Majestic Theater

by Beverly Phelan

The Majestic Theatre in Downtown Benicia opened with great fanfare on February 23, 1920.  By 7:30 PM – opening time – there were more than 1200 people waiting to be admitted, with only half of the people fortunate enough to get in at the first show! It was reported in the Benicia Herald-New Era newspaper as “…One of the most successful affairs ever had in Benicia.” The building was described as having beautiful marble facings; mirrored doors; an artistic box office; one of the best screens on the market; rich draperies in gold, mulberry and blue; 600 leather-covered seats; an impressive rectangular marquee as well as a red brick exterior and many fairy-like twinkling lights! The opening picture was A Daughter of Two Worlds starring Norma Talmadge. They also ran a two-reel comedy titled Head Waiter. The operating room or projection room was on the mezzanine floor and was completely fireproof — the chemicals used to produce early films were highly flammable.

Presiding over the opening event was Chamber of Commerce president H. J. Lynch who complimented Mayor W. L. Crooks and his son W. B Crooks upon their enterprise and faith in the future of Benicia in erecting so handsome a structure.  A tribute was given to architect James W. Plachek of Berkeley whose later went on to design such Berkeley structures as the Farm Credit Administration Building and the Hall of Justice; the Federal Land Bank on Fulton Street; the main public library and its branches in Claremont, South Berkeley and North Berkeley; fire houses in various parts of the city, the Glide Memorial and the UC Theatre on University Ave. among others.  The builder was Henry W. Macullough who was also from Berkeley.  Much praise was given for their architectural correctness and good workmanship.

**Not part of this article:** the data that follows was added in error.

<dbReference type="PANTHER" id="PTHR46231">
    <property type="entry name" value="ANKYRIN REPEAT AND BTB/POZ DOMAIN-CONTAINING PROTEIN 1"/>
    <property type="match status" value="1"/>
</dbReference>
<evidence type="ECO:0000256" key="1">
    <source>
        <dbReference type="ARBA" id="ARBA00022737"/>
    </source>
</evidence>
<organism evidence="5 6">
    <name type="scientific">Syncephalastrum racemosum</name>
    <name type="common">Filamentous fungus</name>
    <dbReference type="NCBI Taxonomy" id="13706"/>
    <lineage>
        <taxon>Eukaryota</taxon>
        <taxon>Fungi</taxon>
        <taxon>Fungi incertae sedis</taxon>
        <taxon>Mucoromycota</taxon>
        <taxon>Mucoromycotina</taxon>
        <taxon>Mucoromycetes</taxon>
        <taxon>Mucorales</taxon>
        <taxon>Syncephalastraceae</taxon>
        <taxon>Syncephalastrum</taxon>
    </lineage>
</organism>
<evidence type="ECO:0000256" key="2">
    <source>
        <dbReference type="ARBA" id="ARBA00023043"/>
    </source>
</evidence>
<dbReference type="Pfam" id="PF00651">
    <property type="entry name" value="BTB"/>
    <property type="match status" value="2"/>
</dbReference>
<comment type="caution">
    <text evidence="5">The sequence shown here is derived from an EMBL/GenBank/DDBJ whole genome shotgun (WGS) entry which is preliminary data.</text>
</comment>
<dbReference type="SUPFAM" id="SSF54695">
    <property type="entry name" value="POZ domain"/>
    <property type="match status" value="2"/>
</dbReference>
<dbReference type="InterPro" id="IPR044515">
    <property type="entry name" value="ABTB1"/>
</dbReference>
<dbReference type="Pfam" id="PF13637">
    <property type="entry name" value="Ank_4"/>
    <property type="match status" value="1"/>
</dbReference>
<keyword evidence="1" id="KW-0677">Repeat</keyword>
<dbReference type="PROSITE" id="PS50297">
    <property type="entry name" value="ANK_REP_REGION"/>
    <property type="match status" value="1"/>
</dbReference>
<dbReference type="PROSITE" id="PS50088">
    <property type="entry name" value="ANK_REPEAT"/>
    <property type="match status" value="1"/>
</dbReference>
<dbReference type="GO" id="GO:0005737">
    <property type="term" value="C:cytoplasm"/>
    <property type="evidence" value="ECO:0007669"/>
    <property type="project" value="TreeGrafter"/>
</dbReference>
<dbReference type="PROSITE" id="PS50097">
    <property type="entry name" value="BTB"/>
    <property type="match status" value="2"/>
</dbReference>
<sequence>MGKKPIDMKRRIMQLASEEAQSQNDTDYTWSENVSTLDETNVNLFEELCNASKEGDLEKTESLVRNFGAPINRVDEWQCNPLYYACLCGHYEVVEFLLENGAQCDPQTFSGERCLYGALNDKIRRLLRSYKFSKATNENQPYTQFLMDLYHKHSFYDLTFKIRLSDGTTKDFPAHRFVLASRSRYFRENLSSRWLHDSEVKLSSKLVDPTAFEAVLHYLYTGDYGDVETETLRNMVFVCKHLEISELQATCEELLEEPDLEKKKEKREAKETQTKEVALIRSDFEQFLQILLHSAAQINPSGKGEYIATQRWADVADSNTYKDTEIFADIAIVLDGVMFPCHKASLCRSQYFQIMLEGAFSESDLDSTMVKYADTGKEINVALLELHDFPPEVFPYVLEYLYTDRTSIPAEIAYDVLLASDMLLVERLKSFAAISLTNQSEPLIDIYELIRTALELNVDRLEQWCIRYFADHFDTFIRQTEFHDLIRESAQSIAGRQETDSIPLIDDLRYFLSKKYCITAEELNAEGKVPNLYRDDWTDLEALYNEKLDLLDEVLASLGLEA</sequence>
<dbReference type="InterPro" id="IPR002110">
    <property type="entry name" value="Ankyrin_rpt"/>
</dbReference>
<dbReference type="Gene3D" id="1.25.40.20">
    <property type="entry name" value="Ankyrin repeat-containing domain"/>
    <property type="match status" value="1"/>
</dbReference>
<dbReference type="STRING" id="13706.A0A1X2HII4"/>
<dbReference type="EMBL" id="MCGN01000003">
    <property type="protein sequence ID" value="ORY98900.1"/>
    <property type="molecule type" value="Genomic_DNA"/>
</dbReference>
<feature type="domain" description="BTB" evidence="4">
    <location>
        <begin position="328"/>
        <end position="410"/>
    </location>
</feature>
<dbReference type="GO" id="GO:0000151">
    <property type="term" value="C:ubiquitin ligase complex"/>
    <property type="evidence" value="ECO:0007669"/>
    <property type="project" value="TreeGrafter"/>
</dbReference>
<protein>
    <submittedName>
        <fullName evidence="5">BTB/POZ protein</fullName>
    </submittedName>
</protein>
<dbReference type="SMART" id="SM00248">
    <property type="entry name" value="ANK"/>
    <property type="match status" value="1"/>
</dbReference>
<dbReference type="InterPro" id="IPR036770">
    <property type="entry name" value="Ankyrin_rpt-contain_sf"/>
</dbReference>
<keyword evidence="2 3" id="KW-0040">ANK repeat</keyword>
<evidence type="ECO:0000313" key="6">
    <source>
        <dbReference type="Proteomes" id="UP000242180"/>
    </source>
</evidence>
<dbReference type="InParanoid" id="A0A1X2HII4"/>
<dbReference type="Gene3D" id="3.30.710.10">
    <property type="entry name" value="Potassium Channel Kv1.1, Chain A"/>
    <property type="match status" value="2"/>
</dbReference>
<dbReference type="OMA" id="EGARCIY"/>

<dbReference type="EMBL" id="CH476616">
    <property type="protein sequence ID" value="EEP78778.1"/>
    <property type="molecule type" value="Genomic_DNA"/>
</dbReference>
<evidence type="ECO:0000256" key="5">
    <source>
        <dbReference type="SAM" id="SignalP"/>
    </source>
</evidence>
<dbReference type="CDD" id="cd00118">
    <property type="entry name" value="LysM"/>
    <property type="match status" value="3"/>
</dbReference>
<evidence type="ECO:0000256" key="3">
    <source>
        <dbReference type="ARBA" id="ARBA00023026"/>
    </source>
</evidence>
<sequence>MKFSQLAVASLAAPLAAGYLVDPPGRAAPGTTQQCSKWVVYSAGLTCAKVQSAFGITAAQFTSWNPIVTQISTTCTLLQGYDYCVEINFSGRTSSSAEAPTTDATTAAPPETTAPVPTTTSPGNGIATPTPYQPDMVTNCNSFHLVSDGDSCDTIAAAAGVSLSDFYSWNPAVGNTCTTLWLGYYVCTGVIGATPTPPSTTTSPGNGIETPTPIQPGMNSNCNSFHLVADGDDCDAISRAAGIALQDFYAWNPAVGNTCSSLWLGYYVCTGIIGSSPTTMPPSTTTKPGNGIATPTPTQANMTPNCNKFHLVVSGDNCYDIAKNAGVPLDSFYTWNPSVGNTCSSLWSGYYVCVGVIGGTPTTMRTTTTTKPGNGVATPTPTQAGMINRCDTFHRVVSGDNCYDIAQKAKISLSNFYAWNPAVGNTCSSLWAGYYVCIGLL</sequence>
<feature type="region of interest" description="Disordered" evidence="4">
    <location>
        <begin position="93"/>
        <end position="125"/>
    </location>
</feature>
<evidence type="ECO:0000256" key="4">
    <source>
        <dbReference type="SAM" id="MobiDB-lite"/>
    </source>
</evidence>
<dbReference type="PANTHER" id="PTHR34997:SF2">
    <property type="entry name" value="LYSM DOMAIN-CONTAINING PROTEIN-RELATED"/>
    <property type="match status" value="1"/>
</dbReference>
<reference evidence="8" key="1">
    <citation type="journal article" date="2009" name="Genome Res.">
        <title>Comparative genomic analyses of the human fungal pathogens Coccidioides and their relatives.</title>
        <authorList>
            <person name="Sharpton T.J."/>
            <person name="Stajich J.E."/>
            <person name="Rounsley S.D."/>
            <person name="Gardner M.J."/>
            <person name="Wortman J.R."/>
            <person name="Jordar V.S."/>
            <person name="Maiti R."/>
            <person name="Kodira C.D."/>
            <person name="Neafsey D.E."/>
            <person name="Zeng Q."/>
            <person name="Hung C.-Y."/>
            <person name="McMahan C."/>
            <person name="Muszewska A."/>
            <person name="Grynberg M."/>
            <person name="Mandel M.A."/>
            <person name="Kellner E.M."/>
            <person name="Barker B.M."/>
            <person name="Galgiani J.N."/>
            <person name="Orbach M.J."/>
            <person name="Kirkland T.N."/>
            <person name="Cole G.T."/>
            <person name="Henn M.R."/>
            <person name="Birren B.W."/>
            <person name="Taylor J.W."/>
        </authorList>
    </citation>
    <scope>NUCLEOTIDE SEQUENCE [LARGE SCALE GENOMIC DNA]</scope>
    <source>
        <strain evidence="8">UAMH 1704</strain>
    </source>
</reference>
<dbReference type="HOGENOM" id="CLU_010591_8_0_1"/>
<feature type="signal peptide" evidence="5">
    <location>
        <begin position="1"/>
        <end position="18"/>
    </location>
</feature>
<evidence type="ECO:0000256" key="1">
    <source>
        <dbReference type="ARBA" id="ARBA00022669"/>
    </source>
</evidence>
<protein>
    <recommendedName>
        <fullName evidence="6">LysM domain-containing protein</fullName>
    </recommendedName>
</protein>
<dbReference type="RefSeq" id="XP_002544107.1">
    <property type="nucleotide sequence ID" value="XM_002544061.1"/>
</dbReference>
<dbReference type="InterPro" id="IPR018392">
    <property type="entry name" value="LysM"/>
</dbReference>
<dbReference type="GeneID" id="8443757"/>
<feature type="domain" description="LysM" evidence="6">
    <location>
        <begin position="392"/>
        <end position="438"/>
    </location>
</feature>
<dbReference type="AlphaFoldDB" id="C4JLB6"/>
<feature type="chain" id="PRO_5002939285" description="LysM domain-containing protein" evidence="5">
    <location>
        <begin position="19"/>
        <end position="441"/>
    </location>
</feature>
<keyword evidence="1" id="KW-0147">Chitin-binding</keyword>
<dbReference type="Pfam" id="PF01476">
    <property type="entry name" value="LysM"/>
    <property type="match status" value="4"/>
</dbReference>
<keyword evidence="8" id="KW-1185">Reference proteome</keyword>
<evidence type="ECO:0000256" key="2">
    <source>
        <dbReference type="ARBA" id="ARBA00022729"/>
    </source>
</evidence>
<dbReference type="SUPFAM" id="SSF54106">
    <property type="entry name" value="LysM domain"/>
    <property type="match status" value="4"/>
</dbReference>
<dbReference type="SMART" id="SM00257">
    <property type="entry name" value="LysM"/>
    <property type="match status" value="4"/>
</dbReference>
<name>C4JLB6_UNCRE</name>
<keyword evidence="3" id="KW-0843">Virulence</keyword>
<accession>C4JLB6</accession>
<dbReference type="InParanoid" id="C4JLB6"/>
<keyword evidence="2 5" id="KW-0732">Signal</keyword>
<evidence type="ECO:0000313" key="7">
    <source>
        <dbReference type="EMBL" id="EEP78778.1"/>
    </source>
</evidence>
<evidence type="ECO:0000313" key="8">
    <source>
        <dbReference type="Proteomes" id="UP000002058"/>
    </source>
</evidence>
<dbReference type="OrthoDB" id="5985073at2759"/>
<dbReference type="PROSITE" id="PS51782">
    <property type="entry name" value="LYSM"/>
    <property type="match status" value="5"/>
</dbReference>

Fresh air was constantly being circulated by the ventilating system — all the air in the building was refreshed every two minutes!  Another feature of the theatre was the $14,000 pipe organ.  It had sixty-four stops and a double touch in the keyboard whereby the performer could play an accompaniment to the solo on the organ.  The pipes were hidden behind the proscenium arch.

Other notable films shown at the theatre were the original Phantom of the Opera  in 1927 with Lon Chaney as well as God’s Great Wilderness with Lillian Rich and comedy films such as Felix in Barn Yarns.

This beautiful theatre had a fire in the 1940s.  It was remodeled and renamed the State Theatre on June 11, 1942.  Subsequently, various owners operated the building as a cinema, a children’s playhouse, and even as a church. It was deeded to the nonprofit Majestic Theatre Corp. in the early 1990s, whose goal it was to showcase live entertainment which included many successful comedy shows and musicals.  The theatre is currently owned by Robert Reichert of Martinez.

This iconic landmark is a treasure that Benicians always enjoy visiting on the rare occasions it is brought back to life with community productions.

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